Perspectives Asia 1/13 - Copper, Coal and Conflict

Perspectives Asia 1/13 - Copper, Coal and Conflict

Perspectives Asia 1/13 - Copper, Coal and Conflict
July 19, 2013
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Perspectives Asia is a publication series of the Asia Desk of the Heinrich-Böll-Stiftung published in cooperation with the offices of the foundation in Asia. With this series, we intend to provide a German and European readership with an understanding of Asian perspectives, as well as an analysis of global trends and greater insights into developments and current political issues across the Asian region. Perspectives Asia focuses mainly on seven countries in East, Southeast and South Asia where the foundation has established offices. These are Afghanistan, Cambodia, China, India, Myanmar, Pakistan, and Thailand.

In this first issue, our authors report on conflicts and the implications of large-scale resource extraction in seven Asian countries. The global demand for fossil fuels, metals, minerals, wood, and, agricultural products has almost doubled in the last 30 years. During the same time period, international trade in those raw materials has actually increased by 150 percent.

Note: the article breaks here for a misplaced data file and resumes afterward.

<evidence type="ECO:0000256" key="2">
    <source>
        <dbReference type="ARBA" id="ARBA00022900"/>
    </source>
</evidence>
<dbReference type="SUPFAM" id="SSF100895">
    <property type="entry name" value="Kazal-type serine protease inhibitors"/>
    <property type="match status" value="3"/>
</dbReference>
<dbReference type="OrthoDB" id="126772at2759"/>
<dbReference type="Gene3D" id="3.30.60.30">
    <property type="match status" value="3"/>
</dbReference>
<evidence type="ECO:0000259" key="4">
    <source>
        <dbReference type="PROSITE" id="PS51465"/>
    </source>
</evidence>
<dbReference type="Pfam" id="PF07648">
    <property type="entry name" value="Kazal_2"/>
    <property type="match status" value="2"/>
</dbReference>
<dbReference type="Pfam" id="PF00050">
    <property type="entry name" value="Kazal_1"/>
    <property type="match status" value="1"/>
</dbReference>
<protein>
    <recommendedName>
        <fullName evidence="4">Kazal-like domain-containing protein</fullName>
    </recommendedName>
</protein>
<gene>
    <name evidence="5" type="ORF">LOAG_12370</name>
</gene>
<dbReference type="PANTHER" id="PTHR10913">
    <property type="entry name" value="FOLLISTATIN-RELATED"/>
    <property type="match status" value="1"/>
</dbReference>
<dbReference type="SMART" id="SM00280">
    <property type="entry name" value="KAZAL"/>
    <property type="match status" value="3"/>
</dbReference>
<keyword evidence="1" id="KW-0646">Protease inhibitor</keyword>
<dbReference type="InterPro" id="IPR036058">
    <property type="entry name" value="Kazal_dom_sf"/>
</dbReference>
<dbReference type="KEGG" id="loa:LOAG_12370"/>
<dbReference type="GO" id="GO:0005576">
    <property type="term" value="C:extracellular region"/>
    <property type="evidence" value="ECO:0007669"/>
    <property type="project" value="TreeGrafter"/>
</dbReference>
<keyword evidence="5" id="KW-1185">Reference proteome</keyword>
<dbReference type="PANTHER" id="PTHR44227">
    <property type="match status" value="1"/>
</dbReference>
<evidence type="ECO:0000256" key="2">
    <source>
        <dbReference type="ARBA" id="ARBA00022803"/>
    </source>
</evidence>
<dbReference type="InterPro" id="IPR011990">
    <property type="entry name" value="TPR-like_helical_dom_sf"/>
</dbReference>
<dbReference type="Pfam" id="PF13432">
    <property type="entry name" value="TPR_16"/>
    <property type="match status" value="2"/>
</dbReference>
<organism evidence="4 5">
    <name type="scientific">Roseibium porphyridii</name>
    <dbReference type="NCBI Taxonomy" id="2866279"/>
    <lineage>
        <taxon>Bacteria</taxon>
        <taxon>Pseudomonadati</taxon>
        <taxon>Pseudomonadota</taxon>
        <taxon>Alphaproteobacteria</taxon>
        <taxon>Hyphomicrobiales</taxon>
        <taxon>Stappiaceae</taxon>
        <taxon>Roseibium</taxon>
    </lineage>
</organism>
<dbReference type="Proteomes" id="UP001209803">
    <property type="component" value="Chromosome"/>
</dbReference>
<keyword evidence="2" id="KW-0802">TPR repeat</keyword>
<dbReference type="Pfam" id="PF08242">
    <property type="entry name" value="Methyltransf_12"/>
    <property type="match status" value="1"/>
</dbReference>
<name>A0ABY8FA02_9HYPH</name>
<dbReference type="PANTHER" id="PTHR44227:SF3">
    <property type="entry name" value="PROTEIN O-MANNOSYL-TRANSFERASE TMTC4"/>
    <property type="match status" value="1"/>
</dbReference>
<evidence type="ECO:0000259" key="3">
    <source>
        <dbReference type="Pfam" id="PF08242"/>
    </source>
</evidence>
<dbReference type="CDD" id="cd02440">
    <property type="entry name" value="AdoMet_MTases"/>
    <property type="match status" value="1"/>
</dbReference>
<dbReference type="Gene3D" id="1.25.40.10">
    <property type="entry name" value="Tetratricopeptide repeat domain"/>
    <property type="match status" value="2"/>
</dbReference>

A large share of the resources exploited in Asia is still used to supply international markets, and to manufacture consumer goods. But those regions – China, India, and Indonesia in particular – not only have substantial reserves of natural resources in their territories, they also need more and more energy and raw materials domestically to develop infrastructure and to supply their growing populations.

Asia’s increasing demand has serious repercussions for global raw materials markets, world trade, and international economic and security policies. But it is the people in the countries of origin who feel the effects of this rising demand most directly. Especially far from dense, urban centers and in the very places where coal, ore, and minerals are mined, the local populations are largely dependent on direct access to land and to clean water. Mining and plantation agriculture lead to a scarcity of water and land, and they pollute the environment, which time and again leads to conflicts between local residents and the private or state companies that run those operations.